Machu Picchu–Better than Imagined

DSCN0103-1Machu Picchu is probably on every traveler’s bucket list, and with good reason. Built by the Incas around 1450, abandoned about 100 years later, and brought to the world’s attention in 1911 by American explorer Hiram Bingham, Machu Picchu is quite simply an architectural masterpiece. Although there are many Inca traces in Peru, none are as breathtakingly irrefutable proof of their brilliancy. For that and many reasons, I found Machu Picchu better than imagined.

In fact, many of my impression turned out to be false, gleaned mostly from photographs and from glossy articles I’d read. In pictures, the Inca ruins looked virtually inaccessible, so high up one of the world’s loftiest mountains as to be halfway to heaven. The Inca Trail, I thought, must be grueling, sending tourists straight up that mountain for four straight days. But because of it’s popularity, I expected Machu Picchu to be overrun with tourists, detracting from its mysticism and beauty.

It turns out, the Inca Trail is mostly overland, though not without challenging mountain passes. The Trail tour ends at Aguas Caliente, a nondescript and charmless tourist town at the base of Machu Picchu, from which it’s only a 90-minute hike or a short bus ride up to the ruins. And although I expected swarming crowds, Machu Picchu is so expansive it simply swallows them up.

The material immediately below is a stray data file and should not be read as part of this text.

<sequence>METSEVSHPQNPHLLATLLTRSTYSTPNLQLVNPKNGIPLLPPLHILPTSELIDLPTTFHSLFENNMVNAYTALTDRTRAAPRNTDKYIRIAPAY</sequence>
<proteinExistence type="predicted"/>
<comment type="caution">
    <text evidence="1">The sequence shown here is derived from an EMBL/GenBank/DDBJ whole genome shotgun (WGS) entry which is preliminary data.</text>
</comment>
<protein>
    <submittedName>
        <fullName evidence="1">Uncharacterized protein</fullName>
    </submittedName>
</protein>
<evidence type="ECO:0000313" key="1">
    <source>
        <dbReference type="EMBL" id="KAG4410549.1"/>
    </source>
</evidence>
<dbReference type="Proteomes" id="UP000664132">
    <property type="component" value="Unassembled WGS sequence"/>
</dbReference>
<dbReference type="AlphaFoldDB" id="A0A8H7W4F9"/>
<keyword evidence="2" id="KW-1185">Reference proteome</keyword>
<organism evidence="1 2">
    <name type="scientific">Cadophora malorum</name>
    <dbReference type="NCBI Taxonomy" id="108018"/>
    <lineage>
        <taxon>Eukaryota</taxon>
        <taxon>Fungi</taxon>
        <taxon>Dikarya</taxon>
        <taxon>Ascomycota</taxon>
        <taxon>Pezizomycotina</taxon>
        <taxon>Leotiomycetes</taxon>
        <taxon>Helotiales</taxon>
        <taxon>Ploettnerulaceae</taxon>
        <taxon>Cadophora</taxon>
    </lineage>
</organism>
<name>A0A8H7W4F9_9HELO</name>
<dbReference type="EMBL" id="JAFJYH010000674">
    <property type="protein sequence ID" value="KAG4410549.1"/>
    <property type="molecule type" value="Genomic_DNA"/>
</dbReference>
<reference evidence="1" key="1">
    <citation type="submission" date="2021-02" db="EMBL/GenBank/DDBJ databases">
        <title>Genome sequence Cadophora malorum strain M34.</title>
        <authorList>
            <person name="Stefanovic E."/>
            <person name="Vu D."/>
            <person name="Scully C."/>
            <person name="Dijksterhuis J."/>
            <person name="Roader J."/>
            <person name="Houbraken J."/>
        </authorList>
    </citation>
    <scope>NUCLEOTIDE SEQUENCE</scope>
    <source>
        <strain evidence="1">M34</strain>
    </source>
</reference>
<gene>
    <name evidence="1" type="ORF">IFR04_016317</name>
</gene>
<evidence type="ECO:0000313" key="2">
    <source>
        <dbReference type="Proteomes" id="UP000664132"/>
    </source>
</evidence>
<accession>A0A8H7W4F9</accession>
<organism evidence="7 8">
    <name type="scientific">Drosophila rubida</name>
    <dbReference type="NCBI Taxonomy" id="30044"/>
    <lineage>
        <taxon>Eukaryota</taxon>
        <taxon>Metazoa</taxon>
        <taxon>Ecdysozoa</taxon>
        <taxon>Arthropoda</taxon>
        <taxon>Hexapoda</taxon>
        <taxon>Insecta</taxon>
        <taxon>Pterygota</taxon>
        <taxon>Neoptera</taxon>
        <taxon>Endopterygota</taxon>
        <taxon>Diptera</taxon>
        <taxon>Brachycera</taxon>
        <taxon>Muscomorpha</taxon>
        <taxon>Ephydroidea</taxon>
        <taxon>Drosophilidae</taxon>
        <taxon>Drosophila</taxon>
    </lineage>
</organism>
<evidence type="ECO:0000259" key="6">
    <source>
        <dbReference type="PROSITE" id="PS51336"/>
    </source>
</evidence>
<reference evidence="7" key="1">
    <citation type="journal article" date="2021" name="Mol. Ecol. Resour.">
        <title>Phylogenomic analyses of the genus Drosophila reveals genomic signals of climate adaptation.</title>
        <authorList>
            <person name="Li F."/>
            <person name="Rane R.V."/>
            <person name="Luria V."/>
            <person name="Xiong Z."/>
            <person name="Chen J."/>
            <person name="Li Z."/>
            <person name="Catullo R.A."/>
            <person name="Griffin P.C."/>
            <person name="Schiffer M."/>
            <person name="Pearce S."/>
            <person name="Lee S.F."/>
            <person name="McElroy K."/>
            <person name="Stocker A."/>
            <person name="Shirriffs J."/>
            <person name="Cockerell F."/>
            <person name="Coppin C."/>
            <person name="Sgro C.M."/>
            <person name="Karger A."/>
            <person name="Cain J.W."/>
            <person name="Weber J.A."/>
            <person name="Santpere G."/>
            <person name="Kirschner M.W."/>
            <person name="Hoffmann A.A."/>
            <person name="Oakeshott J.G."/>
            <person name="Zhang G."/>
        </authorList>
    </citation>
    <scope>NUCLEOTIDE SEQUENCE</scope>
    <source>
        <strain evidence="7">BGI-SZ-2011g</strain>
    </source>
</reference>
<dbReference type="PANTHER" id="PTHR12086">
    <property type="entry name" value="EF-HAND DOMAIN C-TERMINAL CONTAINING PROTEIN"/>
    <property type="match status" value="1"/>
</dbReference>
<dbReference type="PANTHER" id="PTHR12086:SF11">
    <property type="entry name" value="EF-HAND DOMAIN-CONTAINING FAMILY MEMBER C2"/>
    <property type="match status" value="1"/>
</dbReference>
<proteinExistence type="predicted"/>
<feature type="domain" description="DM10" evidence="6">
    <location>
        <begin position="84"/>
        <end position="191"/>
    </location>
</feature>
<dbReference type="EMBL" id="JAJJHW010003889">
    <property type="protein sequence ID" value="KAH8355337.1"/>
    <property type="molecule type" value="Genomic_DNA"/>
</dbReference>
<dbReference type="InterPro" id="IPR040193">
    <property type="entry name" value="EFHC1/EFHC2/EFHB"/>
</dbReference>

DSCN0118-1In other words, Machu Picchu is both overwhelming and mystical. It would be DSCN0087-1hard not feel viscerally moved and impressed. The architectural genius of the Incas is impossible to over-estimate. They built walls and buildings of stone blocks crafted to fit precisely without mortar so as to withstand earthquakes. Their terraces, cut into hillsides to maximize irrigation and layered with stone, sand and other materials to prevent landslides and erosion, are testimony to their farming prowess.

I kept trying to imagine the city as it was back then, crawling with Incas instead of tourists from around the world, but my imagination was too dim. If only I could time travel. And though I and my family spent eight hours at Machu Picchu, much longer than I’d imagine, it now seems like a dream in the clouds. Albeit, a very powerful dream.

Machu Picchu in the day

Machu Picchu in the day


This entry was posted in All Postings, Central/South America and tagged . Bookmark the permalink.

Leave a Reply

Your email address will not be published. Required fields are marked *